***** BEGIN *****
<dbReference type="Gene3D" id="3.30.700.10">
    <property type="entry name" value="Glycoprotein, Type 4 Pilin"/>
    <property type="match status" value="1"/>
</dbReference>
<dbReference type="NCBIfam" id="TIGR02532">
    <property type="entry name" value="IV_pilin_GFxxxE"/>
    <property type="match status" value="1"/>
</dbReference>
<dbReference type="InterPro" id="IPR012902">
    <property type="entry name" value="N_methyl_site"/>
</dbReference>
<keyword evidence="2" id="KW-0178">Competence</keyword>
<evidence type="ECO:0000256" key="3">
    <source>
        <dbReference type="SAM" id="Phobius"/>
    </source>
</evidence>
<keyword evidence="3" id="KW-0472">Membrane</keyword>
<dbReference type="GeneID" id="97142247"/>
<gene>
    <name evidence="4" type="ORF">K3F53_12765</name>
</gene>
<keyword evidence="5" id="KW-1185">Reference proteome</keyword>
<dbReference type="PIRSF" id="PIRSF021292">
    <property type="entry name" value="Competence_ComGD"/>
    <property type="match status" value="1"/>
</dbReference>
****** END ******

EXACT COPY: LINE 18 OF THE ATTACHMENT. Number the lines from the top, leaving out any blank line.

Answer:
<keyword evidence="3" id="KW-0472">Membrane</keyword>